08-24-18 Camp Rocky: A Big Success

The range management group displays their instructional book on range management: Range and Pasture Management Source Unit for Colorado Teachers.

Camp Rocky: A Big Success

Ben Berlinger, Colorado Section of the Society for Range Management Youth Activities Chair

Camp Rocky 2018 was held on July 8-14 at the Rocky Mountain Mennonite Camp near Divide, CO.  This year there were 30 high school students participating from all parts of Colorado.  The range management group had 9 students participating.  This year’s curriculum consisted of three major disciplines: Range Management, Soil and Water Conservation, and Wildlife Management.  The range management group instructors were Dan Nosal and Ben Berlinger, who also represented the Colorado Section SRM (CSSRM).  Beth Fortman, Ciara Ahrens, and Jeff Goats, from the Natural Resources Conservation Service (NRCS) were instructors for the soil and water discipline.  Marina Osier, NRCS Partners Biologist, Ty Woodward, Private Lands Wildlife Biologist, and Tim Kroening, Colorado Parks and Wildlife, were the instructors for the fish and wildlife curriculum this year. Continue reading

READ the NAFB’s National Ag News for Friday, August 24th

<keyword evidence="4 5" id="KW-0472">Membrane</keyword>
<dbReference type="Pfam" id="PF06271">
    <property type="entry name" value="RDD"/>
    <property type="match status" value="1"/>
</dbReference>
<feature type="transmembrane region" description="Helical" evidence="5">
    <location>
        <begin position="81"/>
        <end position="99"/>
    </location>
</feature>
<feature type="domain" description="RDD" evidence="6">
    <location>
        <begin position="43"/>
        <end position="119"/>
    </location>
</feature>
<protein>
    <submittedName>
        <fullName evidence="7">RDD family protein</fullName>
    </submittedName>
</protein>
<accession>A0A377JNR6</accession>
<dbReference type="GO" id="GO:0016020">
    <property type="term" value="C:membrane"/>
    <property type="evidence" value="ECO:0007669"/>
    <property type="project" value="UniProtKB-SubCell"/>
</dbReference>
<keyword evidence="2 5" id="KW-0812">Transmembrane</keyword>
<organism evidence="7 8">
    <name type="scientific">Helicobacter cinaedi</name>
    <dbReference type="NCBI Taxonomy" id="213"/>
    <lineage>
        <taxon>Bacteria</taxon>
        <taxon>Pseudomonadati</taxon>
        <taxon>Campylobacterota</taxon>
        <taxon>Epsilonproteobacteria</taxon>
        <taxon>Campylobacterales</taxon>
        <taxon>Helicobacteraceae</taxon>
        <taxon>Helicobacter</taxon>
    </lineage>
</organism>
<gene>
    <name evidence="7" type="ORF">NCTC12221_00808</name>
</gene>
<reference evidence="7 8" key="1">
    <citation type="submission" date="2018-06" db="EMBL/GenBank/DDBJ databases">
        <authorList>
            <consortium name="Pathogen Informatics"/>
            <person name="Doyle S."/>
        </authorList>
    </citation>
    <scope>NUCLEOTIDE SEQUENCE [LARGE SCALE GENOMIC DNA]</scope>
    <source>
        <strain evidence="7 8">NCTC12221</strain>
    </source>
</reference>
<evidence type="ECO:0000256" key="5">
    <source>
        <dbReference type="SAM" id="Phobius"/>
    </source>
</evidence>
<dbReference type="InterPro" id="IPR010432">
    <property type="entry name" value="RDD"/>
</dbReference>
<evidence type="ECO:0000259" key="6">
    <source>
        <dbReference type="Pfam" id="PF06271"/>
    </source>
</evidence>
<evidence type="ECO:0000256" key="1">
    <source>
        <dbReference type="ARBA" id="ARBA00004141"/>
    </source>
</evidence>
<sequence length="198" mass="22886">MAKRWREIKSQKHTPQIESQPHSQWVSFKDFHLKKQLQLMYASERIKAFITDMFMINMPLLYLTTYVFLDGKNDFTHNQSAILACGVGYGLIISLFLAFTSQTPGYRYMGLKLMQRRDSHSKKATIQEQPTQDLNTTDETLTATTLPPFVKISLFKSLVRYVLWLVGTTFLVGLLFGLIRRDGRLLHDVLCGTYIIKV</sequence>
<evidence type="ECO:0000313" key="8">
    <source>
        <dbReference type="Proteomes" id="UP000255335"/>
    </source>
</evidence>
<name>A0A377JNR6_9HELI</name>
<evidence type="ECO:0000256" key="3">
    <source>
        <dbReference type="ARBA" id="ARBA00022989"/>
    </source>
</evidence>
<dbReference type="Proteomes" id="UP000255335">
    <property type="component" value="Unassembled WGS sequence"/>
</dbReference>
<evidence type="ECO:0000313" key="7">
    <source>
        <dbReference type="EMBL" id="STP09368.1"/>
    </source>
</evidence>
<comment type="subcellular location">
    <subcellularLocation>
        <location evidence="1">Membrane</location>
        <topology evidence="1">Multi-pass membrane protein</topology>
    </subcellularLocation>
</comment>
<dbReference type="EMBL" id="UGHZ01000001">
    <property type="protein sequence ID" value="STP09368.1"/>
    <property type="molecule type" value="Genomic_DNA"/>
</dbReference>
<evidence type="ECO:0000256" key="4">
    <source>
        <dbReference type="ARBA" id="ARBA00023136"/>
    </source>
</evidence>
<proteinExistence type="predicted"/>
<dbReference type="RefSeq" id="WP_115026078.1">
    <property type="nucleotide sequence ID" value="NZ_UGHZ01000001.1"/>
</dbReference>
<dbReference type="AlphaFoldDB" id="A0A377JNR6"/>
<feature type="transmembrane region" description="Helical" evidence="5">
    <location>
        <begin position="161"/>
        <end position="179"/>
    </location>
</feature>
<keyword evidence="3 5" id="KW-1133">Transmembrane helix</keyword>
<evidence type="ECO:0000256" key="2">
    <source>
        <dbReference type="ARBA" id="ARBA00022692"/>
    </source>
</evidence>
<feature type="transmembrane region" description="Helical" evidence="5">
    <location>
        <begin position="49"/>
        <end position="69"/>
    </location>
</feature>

READ the NAFB’s National Ag News for Friday, August 24th

Sponsored by the American Farm Bureau Federation

USDA Payments Expected After Labor Day

The Department of Agriculture expects to send payments to farmers after the Labor Day holiday as part of a trade relief package. The $12 billion package is intended for farmers who have been affected by foreign tariffs on U.S. farm products, all in retaliation to President Trump’s trade agenda. A USDA spokesperson confirmed to the Hagstrom Report the department is “on track” to remit payments after Labor Day, but declined to offer further details of the plan, which was expected to be announced by the end of the week. USDA maintains that the agency is “currently engaged” in the federal rulemaking process, and Agri-Pulse reported this week the relief package was under review by the White House Office of Management and Budget. Preliminary reports suggest the proposed payment rate for soybeans would be $1.65 per bushel, while corn growers would get only one cent per bushel.

Canada Next for NAFTA

A trade official from Mexico is hopeful to bring Canada back into the North American Free Trade Agreement talks to reach a three-way agreement, as early as next week. The comments come as the U.S. and Mexico were close to a “handshake” agreement Thursday, helping calm some anxieties for agriculture amidst the global trade turmoil. Politico reports that the top trade negotiator for Mexico’s President-elect says reaching an agreement in principle between the U.S., Mexico and Canada next week “is an objective, a target.” The trade official told reporters he “wouldn’t bet (his) right hand,” but added: “I’d bet money” on reaching an all parties “handshake” agreement.  Canada has not joined the talks over the last month, as the U.S. and Mexico were working towards a preliminary agreement. Many issues over the last month were strictly between the U.S. and Mexico. Canada and the U.S. have outstanding issues to resolve, quickly, if the Mexican official is correct. Those issues include dairy access and approval of certain U.S.-Mexico provisions.

China, U.S. Trade War Deepens with More Tariffs